As a chronic kidney disease (CKD) patient, you may have considered the use of herbal products to assist you with various health concerns. This fact sheet will give you some information to enable you to make decisions regarding your use of herbs.Use of herbal supplements may be unsafe for CKD patients, since your body is not able to clear waste products like a healthy person. There are some facts about herbs that every CKD patient should know:
- Very few herbs have been studied in CKD patients. What may be safe for healthy persons may not be safe for someone with CKD, and in fact, could be dangerous. Therefore, you need to be very cautious about your use of these products.
- The government does not regulate herbal supplements, so the exact content of these products is unknown.
- Without regulation, there are no requirements for testing, so the purity, safety and effectiveness of the products are unknown.
- Herbal preparations are subject to contamination (may contain toxic heavy metals such as lead or mercury).
- Products may contain minerals harmful to CKD patients, for example: potassium.
Many herbs can interact with prescription drugs. A few examples are St. Johns Wort, echinacea, ginkgo, garlic, ginseng, ginger, and blue cohosh. Transplant patients are especially at risk, as any interaction between herbs and medications could potentially put them at risk for rejection or losing the kidney. It is important to ask your doctor and/or pharmacist about any herbs or medicines you want to take to avoid potential problems.
Herbs that may be toxic to the kidneys
|Artemisia absinthium (wormwood plant)||Periwinkle|
|Chuifong tuokuwan (Black Pearl)||Tung shueh|
|Horse chestnut||Vandelia cordifolia|
Herbs that may be harmful in chronic kidney disease
|Herbs known to be unsafe for all people|
|Ephedra (Ma Huang)||Sassafras|
These lists are not necessarily complete. More information regarding the use of herbs will become available over time. You are encouraged to proceed with caution with all herbal preparations and use them only under the direction of your medical team.
With all of these cautions, perhaps you are wondering if use of any herbs is a good idea. The use of common herbs, in normal amounts, when cooking is just fine and typically recommended to enhance the flavor of foods on a low-sodium diet.
So, before you take any herbal supplement, we recommend:
- Checking with your doctor, dietitian, pharmacist and/or product manufacturer regarding safety, dosage, duration of use, interactions with prescription drugs, etc.
- Use only standardized herbal extracts made by reputable companies.
- Never take more than the recommended dosage, or longer than recommended.
- Do not use herbal remedies for serious illness.
- Do not use herbs if considering pregnancy.
The following references can provide additional information regarding the use of herbal supplements:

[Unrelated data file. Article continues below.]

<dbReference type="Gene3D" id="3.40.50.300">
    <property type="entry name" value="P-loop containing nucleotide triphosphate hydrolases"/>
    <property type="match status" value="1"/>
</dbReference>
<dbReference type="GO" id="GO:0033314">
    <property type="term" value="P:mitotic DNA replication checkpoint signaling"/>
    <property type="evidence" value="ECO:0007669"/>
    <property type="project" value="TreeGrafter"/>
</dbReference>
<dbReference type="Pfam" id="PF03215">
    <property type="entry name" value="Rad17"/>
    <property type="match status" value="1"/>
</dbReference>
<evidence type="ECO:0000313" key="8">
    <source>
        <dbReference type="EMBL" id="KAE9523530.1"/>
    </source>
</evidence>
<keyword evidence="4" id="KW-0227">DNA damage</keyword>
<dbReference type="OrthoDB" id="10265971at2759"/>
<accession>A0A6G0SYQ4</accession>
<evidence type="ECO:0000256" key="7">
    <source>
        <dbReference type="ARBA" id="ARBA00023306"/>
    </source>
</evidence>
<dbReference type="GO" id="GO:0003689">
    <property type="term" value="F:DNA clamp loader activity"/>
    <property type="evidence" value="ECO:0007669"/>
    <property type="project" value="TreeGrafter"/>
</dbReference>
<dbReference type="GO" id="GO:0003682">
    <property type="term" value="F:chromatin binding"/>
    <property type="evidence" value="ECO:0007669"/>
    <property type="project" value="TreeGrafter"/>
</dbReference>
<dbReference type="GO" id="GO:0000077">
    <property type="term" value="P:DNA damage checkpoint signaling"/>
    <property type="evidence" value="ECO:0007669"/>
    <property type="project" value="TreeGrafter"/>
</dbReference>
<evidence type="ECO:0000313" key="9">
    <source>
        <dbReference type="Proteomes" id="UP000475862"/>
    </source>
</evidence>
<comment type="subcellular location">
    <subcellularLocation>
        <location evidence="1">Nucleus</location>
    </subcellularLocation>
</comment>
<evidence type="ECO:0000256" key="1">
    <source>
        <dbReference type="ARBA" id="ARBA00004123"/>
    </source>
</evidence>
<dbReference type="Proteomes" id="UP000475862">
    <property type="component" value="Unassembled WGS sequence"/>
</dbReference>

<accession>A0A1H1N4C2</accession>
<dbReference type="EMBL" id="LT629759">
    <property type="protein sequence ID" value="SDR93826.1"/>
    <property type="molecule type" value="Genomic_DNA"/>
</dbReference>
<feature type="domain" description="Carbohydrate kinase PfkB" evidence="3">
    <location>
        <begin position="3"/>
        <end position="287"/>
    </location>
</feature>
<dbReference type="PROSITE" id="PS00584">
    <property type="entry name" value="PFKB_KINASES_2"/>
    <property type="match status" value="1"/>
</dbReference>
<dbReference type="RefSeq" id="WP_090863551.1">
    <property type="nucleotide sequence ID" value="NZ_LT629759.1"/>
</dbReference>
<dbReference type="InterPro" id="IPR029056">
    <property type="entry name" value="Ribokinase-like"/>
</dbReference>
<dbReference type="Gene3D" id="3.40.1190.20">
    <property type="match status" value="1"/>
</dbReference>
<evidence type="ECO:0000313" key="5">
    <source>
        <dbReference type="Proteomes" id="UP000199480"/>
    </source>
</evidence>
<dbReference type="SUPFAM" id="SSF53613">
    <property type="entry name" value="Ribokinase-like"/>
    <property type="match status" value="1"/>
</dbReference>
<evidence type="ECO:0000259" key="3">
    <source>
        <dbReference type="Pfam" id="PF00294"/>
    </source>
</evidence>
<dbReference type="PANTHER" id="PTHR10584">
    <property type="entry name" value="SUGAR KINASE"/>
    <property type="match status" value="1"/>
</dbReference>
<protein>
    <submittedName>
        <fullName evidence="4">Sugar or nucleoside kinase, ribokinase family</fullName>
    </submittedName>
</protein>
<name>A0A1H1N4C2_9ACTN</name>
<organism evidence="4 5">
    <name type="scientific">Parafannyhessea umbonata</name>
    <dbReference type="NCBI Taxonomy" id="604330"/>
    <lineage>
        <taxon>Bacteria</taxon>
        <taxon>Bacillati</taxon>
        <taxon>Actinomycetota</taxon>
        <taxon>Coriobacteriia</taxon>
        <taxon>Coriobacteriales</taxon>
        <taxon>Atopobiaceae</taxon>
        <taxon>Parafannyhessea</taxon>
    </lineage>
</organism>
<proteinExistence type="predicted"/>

- American Botanical Council
National Center for Complementary and Alternative Medicine
National Library of Medicine, Medline Plus
United States Pharmacopoeial
The Honest Herbal . Tyler V. Pharmaceutical Products Press, New York, 1999
More than 20 million Americans—one in nine adults—have chronic kidney disease, and most don't even know it. More than 20 million others are at increased risk. The National Kidney Foundation, a major voluntary health organization, seeks to prevent kidney and urinary tract diseases, improve the health and well-being of individuals and families affected by these diseases, and increase the availability of all organs for transplantation. Through its 50 affiliates nationwide, the foundation conducts programs in research, professional education, patient and community services, public education and organ donation. The work of the National Kidney Foundation is funded by public donations.The National Kidney Foundation would like to thank the
Council on Renal Nutrition for the development of this fact sheet.
Chronic kidney disease (CKD) is a condition characterized by a gradual loss of kidney function over time. To read more about kidney function, see How Your Kidneys Work. CKD is also known as chronic renal disease.
- What is Chronic Kidney Disease (CKD)?
- The Facts About Chronic Kidney Disease (CKD)
- What Causes CKD?
- What Are the Symptoms of CKD?
- Learn about Glomerular Filtration Rate (GFR)
What is chronic kidney disease (CKD)?Chronic kidney disease includes conditions that damage your kidneys and decrease their ability to keep you healthy by doing the jobs listed. If kidney disease gets worse, wastes can build to high levels in your blood and make you feel sick. You may develop complications like high blood pressure, anemia (low blood count), weak bones, poor nutritional health and nerve damage. Also, kidney disease increases your risk of having heart and blood vessel disease. These problems may happen slowly over a long period of time. Chronic kidney disease may be caused by diabetes, high blood pressure and other disorders. Early detection and treatment can often keep chronic kidney disease from getting worse. When kidney disease progresses, it may eventually lead to kidney failure, which requires dialysis or a kidney transplant to maintain life.